Tucked away beneath an arc of fells, Hazlehurst, Holme House, Fairsnape, Blindhurst and Parlick, approached by a narrow, winding road which is steep in places, lies the hamlet of Bleasdale. Blink as you drive through it and you might well miss it! It is indeed on the road to nowhere, remote and peaceful, as if the world and its cares have passed it by. However, this dale has had its excitements in its time and history and within its few acres there is much of interest to be seen.

The first folk that we know dwelling in these parts were from the Bronze Age and as far back as 1700 BC, they built a timber circle, the remains of which can still be seen. Its purpose may have been communal living, astronomical, or as a place of worship. Certainly it was important and finds from the excavations are on display in the Harris Museum. It is likely that the Romans passed this way from their fort at Ribchester on their expeditions northwards. Later Christian people built a chapel at Admarsh in Bleasdale. During the time of the Jacobite Rebellion local Catholics met secretly on Parlick Pike.

Records of ‘Eadmor’s Chapel’ first appeared on a map of Lancashire in 1598. The earliest authentic record describes the chapel as "a chapel in the King’s chase or forest". It suffered ups and downs during the years. During the period of the Commonwealth it had fallen into decay and was rescued by one Christopher Parkinson, a member of one of the oldest families in the area. The Bleasdale Parkinsons were the original branch of a clan which had spread across the north country and into Scotland. They lived at Higher Fairsnape Farm and came to the rescue of Admarsh Chapel then described as being "situated in one of the wildest and most uncultivated districts of the parish of Lancaster".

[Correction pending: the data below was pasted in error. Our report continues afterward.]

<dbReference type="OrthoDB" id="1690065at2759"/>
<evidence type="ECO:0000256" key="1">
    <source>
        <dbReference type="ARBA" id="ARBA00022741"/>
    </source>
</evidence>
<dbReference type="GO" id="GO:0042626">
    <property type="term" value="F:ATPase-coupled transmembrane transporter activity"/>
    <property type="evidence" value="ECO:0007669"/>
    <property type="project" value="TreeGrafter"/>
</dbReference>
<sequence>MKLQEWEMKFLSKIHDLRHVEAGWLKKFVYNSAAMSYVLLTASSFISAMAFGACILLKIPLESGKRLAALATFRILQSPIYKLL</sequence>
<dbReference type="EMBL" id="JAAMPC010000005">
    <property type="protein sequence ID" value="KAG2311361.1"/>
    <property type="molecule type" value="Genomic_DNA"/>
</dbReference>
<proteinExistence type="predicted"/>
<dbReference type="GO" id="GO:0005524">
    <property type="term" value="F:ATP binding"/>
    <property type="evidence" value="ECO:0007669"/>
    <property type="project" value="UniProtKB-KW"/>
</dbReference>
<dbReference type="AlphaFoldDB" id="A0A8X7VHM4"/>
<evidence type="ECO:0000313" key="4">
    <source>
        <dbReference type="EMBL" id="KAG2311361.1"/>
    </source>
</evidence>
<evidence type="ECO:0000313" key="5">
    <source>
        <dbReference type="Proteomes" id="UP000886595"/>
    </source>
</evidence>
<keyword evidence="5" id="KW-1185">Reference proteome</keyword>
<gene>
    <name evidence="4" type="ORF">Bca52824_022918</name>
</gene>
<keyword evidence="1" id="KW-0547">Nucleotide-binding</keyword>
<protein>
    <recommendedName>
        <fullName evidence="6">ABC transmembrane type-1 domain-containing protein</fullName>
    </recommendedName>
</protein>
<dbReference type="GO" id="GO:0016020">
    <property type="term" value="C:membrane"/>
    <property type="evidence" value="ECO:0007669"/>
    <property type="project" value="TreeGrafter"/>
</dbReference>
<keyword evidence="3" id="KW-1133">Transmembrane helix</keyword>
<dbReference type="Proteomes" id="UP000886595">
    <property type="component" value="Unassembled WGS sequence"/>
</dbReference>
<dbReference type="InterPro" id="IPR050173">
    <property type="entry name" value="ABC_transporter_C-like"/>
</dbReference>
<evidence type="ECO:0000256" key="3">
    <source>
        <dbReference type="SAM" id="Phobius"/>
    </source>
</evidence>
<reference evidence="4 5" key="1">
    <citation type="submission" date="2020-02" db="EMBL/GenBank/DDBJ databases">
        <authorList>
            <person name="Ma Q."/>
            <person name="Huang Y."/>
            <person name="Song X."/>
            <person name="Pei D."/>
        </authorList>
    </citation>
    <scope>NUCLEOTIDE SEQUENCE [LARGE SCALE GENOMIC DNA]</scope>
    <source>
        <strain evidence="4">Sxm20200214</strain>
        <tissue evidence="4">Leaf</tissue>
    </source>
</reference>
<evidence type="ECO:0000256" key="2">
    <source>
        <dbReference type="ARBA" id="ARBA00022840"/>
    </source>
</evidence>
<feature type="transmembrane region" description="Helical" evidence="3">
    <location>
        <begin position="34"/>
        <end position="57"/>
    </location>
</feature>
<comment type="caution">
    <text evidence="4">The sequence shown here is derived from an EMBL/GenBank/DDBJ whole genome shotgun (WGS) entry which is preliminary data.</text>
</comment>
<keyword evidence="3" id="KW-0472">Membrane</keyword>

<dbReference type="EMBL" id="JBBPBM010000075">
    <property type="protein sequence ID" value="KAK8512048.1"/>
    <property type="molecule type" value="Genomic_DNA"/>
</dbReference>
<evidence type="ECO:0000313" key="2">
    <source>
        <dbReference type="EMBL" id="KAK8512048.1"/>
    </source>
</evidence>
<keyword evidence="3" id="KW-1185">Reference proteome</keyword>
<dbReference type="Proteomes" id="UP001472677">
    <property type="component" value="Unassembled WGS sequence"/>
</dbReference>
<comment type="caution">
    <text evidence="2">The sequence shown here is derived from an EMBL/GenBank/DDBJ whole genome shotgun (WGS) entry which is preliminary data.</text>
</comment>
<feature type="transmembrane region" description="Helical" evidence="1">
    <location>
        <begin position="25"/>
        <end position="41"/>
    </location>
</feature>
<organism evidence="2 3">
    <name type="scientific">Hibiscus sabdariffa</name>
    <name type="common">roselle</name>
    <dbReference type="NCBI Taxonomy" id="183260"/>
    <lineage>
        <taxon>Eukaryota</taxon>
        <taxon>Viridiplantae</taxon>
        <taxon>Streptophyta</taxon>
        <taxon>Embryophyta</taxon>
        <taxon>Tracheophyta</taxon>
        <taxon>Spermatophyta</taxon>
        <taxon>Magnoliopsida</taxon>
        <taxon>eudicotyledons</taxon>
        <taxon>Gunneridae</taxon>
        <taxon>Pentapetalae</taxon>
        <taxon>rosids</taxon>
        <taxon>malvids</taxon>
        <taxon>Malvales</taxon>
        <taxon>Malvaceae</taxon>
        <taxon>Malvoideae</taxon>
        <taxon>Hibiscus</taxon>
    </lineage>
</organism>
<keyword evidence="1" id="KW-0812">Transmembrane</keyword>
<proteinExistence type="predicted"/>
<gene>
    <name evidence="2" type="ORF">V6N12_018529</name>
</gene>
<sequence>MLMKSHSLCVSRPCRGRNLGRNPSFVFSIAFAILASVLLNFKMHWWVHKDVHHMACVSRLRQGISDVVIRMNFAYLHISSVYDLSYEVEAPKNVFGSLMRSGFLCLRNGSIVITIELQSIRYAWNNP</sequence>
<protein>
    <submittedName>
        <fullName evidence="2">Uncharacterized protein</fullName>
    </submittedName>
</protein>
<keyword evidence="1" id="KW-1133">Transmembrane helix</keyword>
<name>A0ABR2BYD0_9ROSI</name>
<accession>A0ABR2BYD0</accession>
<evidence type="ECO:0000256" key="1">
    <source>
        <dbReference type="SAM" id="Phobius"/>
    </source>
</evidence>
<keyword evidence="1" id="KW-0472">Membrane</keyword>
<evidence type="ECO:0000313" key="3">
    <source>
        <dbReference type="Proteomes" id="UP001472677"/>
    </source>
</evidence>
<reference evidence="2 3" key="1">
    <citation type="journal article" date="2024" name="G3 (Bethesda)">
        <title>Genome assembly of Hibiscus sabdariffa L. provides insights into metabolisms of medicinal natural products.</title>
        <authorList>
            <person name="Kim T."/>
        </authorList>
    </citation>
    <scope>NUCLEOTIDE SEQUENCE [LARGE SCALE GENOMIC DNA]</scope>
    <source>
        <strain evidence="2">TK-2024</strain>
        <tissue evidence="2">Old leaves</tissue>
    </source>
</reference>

In 1835 the new church was rededicated and it may be visited up a lane on the way to the Bronze Age Circle. It is a pleasant little church, neat and modest and I suppose the most striking thing about it, apart from its location, is its dedication. Who was St. Eadmer and why is this little hidden -away place of worship so named?

For a very long time, it was believed that the Eadmer in question was a contemporary of Anselm, Archbishop of Canterbury during the reign of William Rufus and biographer of same. No satisfactory explanation as to what his connection with Bleasdale has, as far as I am aware, ever been put forward.

Latterly, another and perhaps more likely theory has emerged and the clue is with the Parkinson family. The Fairsnape Parkinsons claimed descent from the Featherstonehaughs of Featherstone Castle in Northumberland then in the diocese of Durham. When they were looking for a dedication for their new church, it is reasonable to suggest that they looked to their Mother Church of Durham which was the last resting place of the remains of St. Cuthbert of Lindisfarne who was carried across the land ahead of the Vikings. To examine the theory we go to a work published by a monk of Durham, Simeons’s ‘History of the Church of Durham’.

He describes the arrival of the shrine at a place on the east side of what is now the city of Durham. The vehicle on which it rested could not be moved and the bishop directed his monks "that they should solicit an explanation of this sign from heaven by a fast of three days, which should be spent in watching and prayer, in order that they might discover where they should take their abode along with the holy body of the father". This was done and Simeon goes on to relate that "a revelation was made to a certain religious person named Eadmer, to the purport that they were required to remove the body to Durham and prepare a suitable resting place for it". This was done and as a result, one of the greatest Norman Cathedrals in the country was built.

As for Eadmer, apart from this brief moment in history in 995 AD, there appears to be no other trace and this unique dedication is his only memorial. The rest of his life is a mystery. Possibly the Parkinsons felt that they shared his vision to build a church albeit a small and modest one.

On the back page of the little guide to St. Eadmer’s, is this prayer.


as you gave Eadmer the vision to build a church to your glory: and kindled that vision anew in the hearts of those who built the Church in this place; so guide all who meet you here to go on building your Church in the hearts and lives that are wholly dedicated to you.


The guide also states that saints do not proclaim themselves, but rather the Christ they serve. In this little church, Eadmer has a good memorial.

Barbara Hothersall

With acknowledgements to

the Revd. Geoffrey Connor

Vicar of Bleasdale

Have a look at www.lancashirechurches.co.uk/bleasdale.htm